Wilbur Hollister, who was the first born of David and Carolyn served with Company 'C' of the Wisconsin 37th Infantry Regiment in the Civil War. He enlisted in March of 1964 and served for about a year until the war ended. The regiment was formed that year and joined the Army of the Potomac, just as Ulysses S. Grant was taking command of the forces. They saw action at Petersburg during that summer, fall and winter of 1864 and into 1865. The siege of Petersburg went on for over nine months and included many small battles, skirmishes and the advent of trench warfare. Robert E. Lee surrendered at Appomattox Courthouse shortly after he abandoned Petersburg. At the end of the war, the 37th marched in the Grand Review at Washington, D.C.
On to Iowa

In the 1870's and 1880's almost the entire Hollister clan packed-up and headed west to Monona County, Iowa. It is unclear why they made this move but it seems two sons, Hiram and Niles might have gone first, as early as the late 1860's. David and others most likely came after 1880 as he and some family members were still living in Wisconsin according to the 1880 census. Some Hollisters also stayed behind. John, who was married, raising a family and farming in southwest Wisconsin seems to have stayed. Laurissa, who married George Wade initially went to Iowa but returned and lived in the Town of Moscow. At least two other daughters who married local men also stayed in Wisconsin.

Caroline Wheaton is reported to have died in 1881, presumably at Adamsville. David would arrive in Iowa sometime after her death and before 1885. By 1882, he had sold his remaining land holdings in Wisconsin. At the age of 80, he may have decided to move west as the bulk of his children and grandchildren where heading in that direction. He was recorded in the 1885 Iowa state census living with his daughter, Laurissa (or Louisa) in Mapleton. She had married George Wade of Adamsville and they had three young children at that time. By the 1900 census, David is living with his youngest son, David Jr. and his large family, also in Mapleton. Other family members living in Monona County included Hiram, Wilbur, Niles, Thomas and Deraine. The family multiplied and spread out in western Iowa and some moved on, as far as California. The 1900 census lists a few dozen Hollister families.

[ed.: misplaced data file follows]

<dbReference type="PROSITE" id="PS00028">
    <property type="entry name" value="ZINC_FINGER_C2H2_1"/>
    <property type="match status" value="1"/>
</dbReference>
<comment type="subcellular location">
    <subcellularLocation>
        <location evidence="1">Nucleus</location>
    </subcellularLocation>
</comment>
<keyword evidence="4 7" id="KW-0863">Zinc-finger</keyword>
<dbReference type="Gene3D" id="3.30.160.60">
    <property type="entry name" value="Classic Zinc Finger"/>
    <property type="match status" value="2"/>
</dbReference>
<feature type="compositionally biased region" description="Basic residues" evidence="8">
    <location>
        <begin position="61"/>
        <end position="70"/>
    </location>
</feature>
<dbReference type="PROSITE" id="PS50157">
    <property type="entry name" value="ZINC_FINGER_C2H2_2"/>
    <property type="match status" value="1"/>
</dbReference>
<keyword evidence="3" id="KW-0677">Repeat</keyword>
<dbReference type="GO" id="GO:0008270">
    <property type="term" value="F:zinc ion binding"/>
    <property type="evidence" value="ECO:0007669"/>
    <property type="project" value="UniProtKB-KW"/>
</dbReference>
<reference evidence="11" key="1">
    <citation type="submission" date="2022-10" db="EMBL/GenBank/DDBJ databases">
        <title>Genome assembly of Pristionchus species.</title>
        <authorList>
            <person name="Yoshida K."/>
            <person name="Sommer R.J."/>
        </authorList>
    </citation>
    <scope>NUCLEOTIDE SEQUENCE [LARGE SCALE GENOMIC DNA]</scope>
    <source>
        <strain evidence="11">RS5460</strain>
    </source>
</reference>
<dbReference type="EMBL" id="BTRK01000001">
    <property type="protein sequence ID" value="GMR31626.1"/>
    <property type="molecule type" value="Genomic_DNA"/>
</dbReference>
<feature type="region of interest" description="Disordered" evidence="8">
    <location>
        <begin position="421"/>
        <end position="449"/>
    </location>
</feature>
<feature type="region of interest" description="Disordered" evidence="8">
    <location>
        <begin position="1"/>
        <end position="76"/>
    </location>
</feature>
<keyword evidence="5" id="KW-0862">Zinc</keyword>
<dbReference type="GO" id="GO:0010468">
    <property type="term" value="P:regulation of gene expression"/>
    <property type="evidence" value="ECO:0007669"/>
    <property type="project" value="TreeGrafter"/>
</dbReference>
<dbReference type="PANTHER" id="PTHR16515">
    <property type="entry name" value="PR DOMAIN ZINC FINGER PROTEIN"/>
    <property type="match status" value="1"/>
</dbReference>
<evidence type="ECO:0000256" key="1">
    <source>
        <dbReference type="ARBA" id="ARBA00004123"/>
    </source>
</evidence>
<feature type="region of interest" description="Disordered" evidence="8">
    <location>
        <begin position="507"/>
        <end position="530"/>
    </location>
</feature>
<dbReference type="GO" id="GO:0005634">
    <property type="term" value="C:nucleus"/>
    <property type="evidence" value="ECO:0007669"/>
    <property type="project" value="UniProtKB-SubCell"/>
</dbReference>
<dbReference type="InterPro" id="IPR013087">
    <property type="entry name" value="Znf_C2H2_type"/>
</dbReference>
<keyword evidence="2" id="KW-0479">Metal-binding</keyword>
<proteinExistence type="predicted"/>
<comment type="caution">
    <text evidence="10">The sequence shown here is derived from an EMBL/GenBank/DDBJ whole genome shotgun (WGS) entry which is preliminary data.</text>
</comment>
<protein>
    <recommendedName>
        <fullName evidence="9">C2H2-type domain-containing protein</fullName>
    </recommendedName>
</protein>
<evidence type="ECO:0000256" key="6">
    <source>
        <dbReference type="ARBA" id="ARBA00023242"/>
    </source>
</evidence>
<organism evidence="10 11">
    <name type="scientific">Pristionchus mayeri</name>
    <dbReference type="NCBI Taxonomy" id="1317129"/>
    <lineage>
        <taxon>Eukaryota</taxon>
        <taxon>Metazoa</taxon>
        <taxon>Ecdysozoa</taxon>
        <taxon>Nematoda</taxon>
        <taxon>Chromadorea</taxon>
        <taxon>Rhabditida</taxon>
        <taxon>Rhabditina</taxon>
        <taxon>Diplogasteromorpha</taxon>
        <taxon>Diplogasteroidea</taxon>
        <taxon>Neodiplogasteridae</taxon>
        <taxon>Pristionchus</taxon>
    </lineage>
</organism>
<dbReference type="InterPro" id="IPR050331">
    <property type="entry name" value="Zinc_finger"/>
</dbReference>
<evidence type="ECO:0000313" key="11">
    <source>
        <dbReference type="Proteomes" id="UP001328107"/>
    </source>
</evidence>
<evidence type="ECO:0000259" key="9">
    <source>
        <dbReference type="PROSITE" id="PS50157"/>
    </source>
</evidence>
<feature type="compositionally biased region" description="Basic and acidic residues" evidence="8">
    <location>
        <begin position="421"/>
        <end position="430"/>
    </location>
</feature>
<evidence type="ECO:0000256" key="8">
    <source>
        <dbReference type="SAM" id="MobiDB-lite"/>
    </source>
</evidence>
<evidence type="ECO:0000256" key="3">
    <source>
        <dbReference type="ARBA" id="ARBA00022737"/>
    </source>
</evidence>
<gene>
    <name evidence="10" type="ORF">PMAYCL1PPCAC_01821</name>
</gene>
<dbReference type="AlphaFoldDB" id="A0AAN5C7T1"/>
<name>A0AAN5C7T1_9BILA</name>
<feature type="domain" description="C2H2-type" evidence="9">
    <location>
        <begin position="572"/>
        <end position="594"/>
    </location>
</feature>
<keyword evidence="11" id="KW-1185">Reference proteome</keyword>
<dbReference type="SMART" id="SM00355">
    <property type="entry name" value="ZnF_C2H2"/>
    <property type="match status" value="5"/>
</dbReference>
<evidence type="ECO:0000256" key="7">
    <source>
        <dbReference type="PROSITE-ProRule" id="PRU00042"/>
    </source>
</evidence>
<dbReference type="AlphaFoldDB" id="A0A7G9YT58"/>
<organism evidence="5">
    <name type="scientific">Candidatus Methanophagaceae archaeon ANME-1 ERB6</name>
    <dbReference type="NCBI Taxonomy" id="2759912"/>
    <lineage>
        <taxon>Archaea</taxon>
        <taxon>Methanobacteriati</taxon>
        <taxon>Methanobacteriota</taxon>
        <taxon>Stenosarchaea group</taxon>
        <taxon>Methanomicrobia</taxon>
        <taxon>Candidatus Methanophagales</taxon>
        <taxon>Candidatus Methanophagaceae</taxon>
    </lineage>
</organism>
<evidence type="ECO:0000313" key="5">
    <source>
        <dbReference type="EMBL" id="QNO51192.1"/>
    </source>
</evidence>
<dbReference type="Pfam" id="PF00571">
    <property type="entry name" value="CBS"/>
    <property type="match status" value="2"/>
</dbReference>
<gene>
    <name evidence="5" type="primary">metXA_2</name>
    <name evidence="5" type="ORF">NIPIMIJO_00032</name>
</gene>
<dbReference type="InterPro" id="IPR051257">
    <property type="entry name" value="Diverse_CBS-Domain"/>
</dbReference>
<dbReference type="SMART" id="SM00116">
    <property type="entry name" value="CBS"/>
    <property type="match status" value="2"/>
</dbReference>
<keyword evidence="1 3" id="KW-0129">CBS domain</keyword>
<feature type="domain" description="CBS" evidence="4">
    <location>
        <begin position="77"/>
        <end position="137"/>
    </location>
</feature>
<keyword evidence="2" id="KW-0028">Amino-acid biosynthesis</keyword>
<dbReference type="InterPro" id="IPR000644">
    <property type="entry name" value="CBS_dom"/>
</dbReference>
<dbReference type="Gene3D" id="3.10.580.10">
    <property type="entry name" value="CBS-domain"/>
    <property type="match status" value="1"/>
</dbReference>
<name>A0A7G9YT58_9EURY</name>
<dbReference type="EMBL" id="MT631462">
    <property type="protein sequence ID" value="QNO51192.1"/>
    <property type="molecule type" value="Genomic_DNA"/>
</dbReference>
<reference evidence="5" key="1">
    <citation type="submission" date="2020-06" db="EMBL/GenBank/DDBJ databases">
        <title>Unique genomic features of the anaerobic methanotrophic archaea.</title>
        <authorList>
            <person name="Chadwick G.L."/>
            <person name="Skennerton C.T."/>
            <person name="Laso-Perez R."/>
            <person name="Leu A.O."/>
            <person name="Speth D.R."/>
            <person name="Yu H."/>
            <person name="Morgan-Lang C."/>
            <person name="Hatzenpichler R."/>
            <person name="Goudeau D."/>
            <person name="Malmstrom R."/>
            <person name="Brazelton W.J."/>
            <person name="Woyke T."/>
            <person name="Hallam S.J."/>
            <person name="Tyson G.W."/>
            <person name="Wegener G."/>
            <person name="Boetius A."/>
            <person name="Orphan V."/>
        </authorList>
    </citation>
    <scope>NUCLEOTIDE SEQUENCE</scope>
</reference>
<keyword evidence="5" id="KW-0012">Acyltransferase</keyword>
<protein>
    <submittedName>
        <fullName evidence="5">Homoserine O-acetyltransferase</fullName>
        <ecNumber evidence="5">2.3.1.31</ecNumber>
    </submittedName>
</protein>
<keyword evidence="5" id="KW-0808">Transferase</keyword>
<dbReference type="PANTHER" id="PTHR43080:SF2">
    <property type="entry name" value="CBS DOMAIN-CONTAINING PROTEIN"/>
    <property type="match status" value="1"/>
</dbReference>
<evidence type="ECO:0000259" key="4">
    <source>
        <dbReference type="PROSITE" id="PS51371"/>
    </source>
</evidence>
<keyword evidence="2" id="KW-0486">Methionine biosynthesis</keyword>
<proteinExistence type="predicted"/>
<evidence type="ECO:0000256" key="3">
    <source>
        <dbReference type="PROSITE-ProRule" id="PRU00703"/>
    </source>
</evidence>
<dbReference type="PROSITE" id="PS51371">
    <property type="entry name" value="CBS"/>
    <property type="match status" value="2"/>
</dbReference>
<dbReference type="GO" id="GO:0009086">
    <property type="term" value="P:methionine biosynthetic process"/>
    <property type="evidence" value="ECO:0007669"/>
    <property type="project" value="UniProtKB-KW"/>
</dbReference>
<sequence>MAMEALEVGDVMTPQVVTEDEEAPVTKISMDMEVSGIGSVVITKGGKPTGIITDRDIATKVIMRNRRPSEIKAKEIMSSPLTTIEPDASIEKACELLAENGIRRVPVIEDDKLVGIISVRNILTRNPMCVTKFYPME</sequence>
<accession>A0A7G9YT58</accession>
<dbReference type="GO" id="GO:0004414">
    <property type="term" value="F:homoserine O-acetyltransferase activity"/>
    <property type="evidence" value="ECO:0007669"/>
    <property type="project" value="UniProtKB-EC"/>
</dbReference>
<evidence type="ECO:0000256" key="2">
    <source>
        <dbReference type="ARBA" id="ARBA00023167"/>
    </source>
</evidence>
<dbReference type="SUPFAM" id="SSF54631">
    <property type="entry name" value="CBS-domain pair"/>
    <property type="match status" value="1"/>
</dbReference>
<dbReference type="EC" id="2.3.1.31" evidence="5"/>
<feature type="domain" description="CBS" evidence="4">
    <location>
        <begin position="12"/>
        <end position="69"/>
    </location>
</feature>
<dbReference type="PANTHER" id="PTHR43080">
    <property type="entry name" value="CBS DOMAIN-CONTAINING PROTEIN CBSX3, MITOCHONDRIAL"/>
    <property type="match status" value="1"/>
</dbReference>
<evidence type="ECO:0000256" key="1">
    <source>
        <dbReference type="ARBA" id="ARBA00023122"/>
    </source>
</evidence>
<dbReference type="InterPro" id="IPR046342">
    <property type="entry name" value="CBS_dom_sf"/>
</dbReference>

Mapleton is a small village in Monona County, Iowa. Located in far western Iowa, bordering on Nebraska. Monona County was just opening up to greater western expansion in the 1870's and 1880's. Many came west to take advantage of the homestead act and it is likely that some of the Hollister children did the same. Old Mapleton, a frontier town, was established just before the civil war. In 1877 when the railroad came through, the town moved across the Maple River to its present location. David Hollister (assuming it was David Junior) established a blacksmith shop in town in the 1880's.

David Hollister is buried at Wellington Cemetery in Oto, Iowa
(his stone is in the foreground), along with three of his sons.
The Obituary of David Hollister from The Mapleton Press: "Death of a Centenarian - David Hollister Sr., Passes Away at the Age of 101" . . . David Hollister, Sr., one of the oldest settlers in this vicinity, died at his home on South Front Street Wednesday morning of this week, after an illness extending over several weeks. Mr. Hollister was born in Genesee County, N. Y., September 11, 1802, and was therefore past the 101st mile stone. He has been in excellent health up to within the past few weeks, and on several occasions, the past summer, the writer in passing his home has observed the old gentleman busily engaged in the care of his garden, with as much vigor as a man of half his years. He was a good man whose word was as good as government bond, and who was respected by all who had formed his acquaintance. Eleven children survive him besides a goodly number of grandchildren and great grandchildren, and as a result of his energy a valuable estate is to be divided. Funeral services were held this (Friday) forenoon at 10 o’clock from the M. P. church.
David Hollister lived a long live, about 100 years. During that time, he would witness, first hand, the growth of a new country, from its infancy, through the civil war period and to the beginnings of the modern era. He also saw a great deal of the frontier, in places like Indiana, Wisconsin and Iowa. Along the way, he build farms and mills and left behind children and grandchildren to raise families and carry-on.

Part 3 - The next generation of the family can be found here . . .

This post first appeared on My Other, please read the originial post: here

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David Hollister & the Hollister Family (2)